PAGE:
Table 2 provides a comparison of features from these three sites. It is important to note that each of these systems has been designed for very different purposes, and so this is not a “like for like” comparison. The comparison is based purely on features that are designed to track impact, or in the case of ResearchFish®, we focus a sub-set of impact-related outcomes that are routinely captured in their system.
We have not reviewed systems that are focused solely on collecting details of publications (e.g. Pure and Mendeley), even where these offer collaborative spaces for researchers to interact with each other. Bibliometric measures of impact, even when these related to public interest in research, are fairly crude indicators of actual impacts on society, and would not be eligible for inclusion in most assessments of research impact. However, Altmetrics are growing in popularity and do offer a number of benefits to researchers who want to enhance their public engagement. In addition to ImpactStory, covered here, there are other altmertric websites that measure online impact of research in relation to the amount that articles are viewed, downloaded, discussed and cited, such as Figshare and Altmetric.com. There is also a range of other tools that can enable collaboration between researchers and that may be adapted to collect information about impacts, but these are not considered here as they are not specifically designed for researchers or for tracking impact (for example, Microsoft Office 365 and Yammer, Sugar Customer Relations Management Pro, and LinkedIn Sales).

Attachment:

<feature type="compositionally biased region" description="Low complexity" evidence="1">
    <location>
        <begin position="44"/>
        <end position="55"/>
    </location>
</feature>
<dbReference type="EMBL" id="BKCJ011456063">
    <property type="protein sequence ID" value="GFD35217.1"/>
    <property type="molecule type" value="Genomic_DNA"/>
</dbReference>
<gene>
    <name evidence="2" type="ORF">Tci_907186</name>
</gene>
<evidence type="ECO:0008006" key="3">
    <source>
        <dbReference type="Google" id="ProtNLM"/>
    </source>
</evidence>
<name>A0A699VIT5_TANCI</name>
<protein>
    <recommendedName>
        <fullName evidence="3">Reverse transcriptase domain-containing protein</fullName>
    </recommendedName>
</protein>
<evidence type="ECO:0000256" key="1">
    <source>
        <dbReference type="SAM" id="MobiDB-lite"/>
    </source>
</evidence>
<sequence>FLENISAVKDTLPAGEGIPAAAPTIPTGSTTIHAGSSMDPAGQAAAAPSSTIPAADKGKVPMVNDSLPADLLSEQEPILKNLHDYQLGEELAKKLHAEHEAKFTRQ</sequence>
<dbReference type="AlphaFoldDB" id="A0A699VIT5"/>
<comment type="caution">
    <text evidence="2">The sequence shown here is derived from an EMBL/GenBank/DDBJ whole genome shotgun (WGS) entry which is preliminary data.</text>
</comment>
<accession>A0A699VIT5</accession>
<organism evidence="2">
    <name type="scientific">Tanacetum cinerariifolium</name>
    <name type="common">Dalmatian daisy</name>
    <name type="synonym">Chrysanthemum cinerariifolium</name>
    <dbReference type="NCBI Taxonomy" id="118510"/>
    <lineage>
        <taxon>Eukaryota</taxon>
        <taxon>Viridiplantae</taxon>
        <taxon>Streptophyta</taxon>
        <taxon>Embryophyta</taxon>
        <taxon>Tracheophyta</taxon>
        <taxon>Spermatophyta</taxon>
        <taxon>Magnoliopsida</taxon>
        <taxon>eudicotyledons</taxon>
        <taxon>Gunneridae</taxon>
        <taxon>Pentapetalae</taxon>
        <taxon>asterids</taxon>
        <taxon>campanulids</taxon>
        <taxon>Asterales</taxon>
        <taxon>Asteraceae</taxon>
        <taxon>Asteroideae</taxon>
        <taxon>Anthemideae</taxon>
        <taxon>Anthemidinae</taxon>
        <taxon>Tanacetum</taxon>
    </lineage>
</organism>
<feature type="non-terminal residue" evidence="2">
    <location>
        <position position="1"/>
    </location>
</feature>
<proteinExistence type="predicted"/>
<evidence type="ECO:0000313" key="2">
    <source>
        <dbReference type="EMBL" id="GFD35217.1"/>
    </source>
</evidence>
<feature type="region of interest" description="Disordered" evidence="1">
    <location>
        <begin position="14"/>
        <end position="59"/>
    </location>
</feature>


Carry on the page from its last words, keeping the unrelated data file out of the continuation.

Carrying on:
Table 2: Comparison of features available in ResearchFish®, Kolola and ImpactStory
In a nutshell: Enables staff across an institution to enter and organise information about their impacts
Cost: £2.68-3.00 per month per user for 100-8 users; £3000 per institution (assuming 500 users)
Researchers can input impacts as they occur
Flexible interface allows researchers to capture a wide range of impacts and add associated materials in a range of formats to illustrate and further capture impacts
Tool to create a visual timeline showing the order in which activities took place, from which a story may be constructed with researchers to share with colleagues or for REF
Impacts are accessible to research managers and marketing teams to identify interesting stories and the people behind them. These can be analysed over time (by creating a visual timeline showing the order in which activities took place), by person (showing who has submitted most/least activities), or by type of activity (via simple true/false statements assessment ensures key details are always captured for every activity) so you can compile statistics across your institutions for key variables you are interested in (Figure 1)
Collaborative tools so researchers can work together to capture impact from joint work via shared ePortfolios including:
Attach web links, e-mails, images, videos, PDFs, Office docs and more as supporting evidence
“Join” button lets users quickly add themselves to other people's activities, avoiding duplication of effort
Users can leave personal reflections on activities, aiding the collaboration process
Figure 1: Top: Statements used to capture impacts in Kolola; Bottom: Front page user interface showing different events captured in the system